Maplestone Farm CSA and Pastured Meats is pleased to join farms from around the United States in celebrating National CSA Sign-Up Day on February 26, 2016. The day encourages consumers to buy a share of their local farm’s harvest for the 2016 season, a buying model known as Community Supported Agriculture, or CSA.
CSA has become an important and effective way to grow and sustain local food systems since it was introduced to the United States in the 1980s. Now, over 6,000 farms in the country offer fresh, nourishing food to consumers in this manner.
Originally focused on produce, CSA members would buy a share of the harvest in the early spring and then receive a box of local produce each week throughout the growing season. In the past decade, the CSA model has evolved with innovative farmers adding fruits, meats, eggs, dairy, and grains to their offerings-often with extended seasons, and some going year-round.
Spring 2016 will be the third season that Jarret and Jessica Winum, together with their six children, will plant and harvest fresh vegetables for more than 40 families in northern Ontario County. This year, they are excited to announce a continued working relationship with Hobart and William Smith Colleges, inclusion in member shares of locally-baked bread from Canandaigua-based Rise and Shine Bread, and the addition of pastured pork to their list of pastured meat products. They offer weekly pick-up sites in Geneva, Waterloo, and Candandaigua, as well as on the farm in Stanley.
“We are incredibly excited about the 2016 growing season. Being able to share my passion for healthy, locally-grown food is what I live for, and the opportunity to get to know my customers on a weekly-basis makes it truly feel like I am growing food for friends and family, not just customers,” says Jarret Winum.
Though they have lived in the Finger Lakes since moving here from the Hudson Valley in 2007, the Winum family only started farming professionally in 2014, after a battle with soft-tissue sarcoma in his right thigh left Jarret unable to continue working his summer business as a handyman. Winum is a history teacher during the school year, but his childhood on a hobby farm resulted in a passion for gardening and fresh vegetables that led him to expand his own family garden each passing year.
Winum reports, “When radiation and surgery to remove the tumor on my leg left me unable to climb ladders with strength and skill, it was a natural leap to agriculture as a second income. I truly believe that my parent’s efforts to feed me fresh and natural foods during my childhood gave me an immune system that was able to fight off a rare and aggressive cancer that required an equally aggressive treatment plan consisting of radiation, surgery, and chemotherapy. I wanted to be able to give my friends and neighbors the opportunity to fill their plates with colorful, nourishing meats and vegetables that would give them a better quality of life and offer them a way to live out their locavore principles. I like to say I went from the Big C to the CSA.”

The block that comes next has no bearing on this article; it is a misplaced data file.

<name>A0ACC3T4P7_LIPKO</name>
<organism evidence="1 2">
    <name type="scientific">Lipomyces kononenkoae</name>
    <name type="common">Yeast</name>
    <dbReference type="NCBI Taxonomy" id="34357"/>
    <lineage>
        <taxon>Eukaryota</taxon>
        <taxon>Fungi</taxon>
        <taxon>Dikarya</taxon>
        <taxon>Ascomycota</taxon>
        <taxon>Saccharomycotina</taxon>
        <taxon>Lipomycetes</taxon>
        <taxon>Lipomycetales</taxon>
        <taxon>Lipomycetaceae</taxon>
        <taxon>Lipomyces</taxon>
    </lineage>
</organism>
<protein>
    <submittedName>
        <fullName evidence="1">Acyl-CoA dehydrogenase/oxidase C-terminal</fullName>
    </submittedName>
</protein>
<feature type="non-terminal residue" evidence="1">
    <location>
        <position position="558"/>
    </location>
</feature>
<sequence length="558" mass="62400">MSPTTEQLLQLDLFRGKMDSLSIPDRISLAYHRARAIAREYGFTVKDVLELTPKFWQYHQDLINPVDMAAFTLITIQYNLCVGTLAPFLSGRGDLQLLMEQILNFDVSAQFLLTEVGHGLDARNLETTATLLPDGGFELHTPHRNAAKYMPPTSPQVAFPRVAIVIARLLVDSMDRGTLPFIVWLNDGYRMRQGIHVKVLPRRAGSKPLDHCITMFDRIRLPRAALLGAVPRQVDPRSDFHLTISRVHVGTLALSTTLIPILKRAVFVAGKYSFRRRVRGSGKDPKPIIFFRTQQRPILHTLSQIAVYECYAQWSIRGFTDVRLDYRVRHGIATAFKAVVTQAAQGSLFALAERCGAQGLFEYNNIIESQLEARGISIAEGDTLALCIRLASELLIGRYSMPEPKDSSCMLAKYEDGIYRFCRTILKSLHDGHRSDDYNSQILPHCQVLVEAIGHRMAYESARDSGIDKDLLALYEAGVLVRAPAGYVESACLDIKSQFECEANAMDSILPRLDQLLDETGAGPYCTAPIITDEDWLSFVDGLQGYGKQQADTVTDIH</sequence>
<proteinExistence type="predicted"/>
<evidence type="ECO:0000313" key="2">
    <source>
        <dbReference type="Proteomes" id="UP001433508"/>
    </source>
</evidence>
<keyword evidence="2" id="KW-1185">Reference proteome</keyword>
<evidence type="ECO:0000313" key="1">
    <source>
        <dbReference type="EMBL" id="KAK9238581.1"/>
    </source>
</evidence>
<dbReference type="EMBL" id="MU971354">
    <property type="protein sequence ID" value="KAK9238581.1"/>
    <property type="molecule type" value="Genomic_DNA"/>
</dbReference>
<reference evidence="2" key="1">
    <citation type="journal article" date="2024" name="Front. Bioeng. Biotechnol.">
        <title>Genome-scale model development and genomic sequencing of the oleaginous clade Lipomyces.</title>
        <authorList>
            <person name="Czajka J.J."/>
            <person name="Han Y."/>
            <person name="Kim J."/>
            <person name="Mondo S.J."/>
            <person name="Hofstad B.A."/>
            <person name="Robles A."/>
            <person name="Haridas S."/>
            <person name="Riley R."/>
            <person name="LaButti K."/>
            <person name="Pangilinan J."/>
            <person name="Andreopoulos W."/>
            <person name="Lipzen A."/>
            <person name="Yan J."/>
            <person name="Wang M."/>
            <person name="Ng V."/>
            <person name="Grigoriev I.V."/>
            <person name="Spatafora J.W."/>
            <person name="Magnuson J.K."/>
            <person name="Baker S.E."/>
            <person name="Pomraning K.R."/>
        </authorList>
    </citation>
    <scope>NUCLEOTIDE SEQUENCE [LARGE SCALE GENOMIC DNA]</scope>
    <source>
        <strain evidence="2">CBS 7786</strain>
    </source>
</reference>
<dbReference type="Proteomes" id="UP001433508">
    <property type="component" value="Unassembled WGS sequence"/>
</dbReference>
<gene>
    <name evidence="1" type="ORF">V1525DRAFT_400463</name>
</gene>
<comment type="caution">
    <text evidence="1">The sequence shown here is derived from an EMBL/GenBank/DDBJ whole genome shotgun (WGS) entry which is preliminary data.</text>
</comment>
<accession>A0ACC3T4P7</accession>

As part of their passion for sharing locally-grown foods and strong local food systems, the Winums have worked extensively with students, staff, and faculty at Hobart and William Smith Colleges, in Geneva, establishing a weekly pick-up site on campus, participating in the colleges’ bi-annual Local Foods Week events, and assisting students with research papers. They have also been a work-site for St. Benedict Parish’s annual Youth Service Camp, been visited by the Midlakes High School Ag Club, and a Sustainable Ag class from SUNY Geneseo.
Last year, they served 44 families and HWS students through their Community Supported Agriculture program, raised 800 pastured chickens, 55 pastured turkeys, and four farm-raised pigs. Their chicken and produce is on the menu at the New York Wine and Culinary Center in Canandaigua, and plans are in the works to be on the menu at more area restaurants including Kindred Fare in Geneva. Being on restaurant menus expands the reach of the farm by giving creative and committed chefs a source for locally-grown pastured meats and vegetables, which consumers are seeking on a more consistent basis.
“CSAs are the most authentic connection between a farmer and eater available. CSA members get the high quality, local food, but they also get a direct connection to their farmer. This model is economically important to farmers, especially small and beginning farmers, because they can grow with confidence knowing they have a market for their produce ahead of time,” says Simon Huntley of Small Farms Central, a technology company that works with CSA farms across the country, and the creator of National CSA Sign-Up Day.
February 26 was chosen as National CSA Sign-Up Day because research shows this is the most popular day to sign up for CSA shares according to the 2014 CSA Farming Report. Buying a CSA share in late winter is important because farmers are making the capital investments for this year’s harvest now, and the CSA model means they do not need to finance these expenses with costly credit.
To encourage local food fans to participate in National CSA Sign-Up Day, Maplestone Farm CSA and Pastured Meats is offering a free pastured chicken or a free farm t-shirt to anyone who signs up for a farm share by March 4.
To learn more about Maplestone Farm and their farming practices, to sign up for a share, or to order meat, eggs, or bread, visit www.maplestonefarm.net. Don’t forget to sign up for their mailing list while you are there, to stay informed of events and products! For information on CSA Sign-Up Day, visit www.csasignupday.com.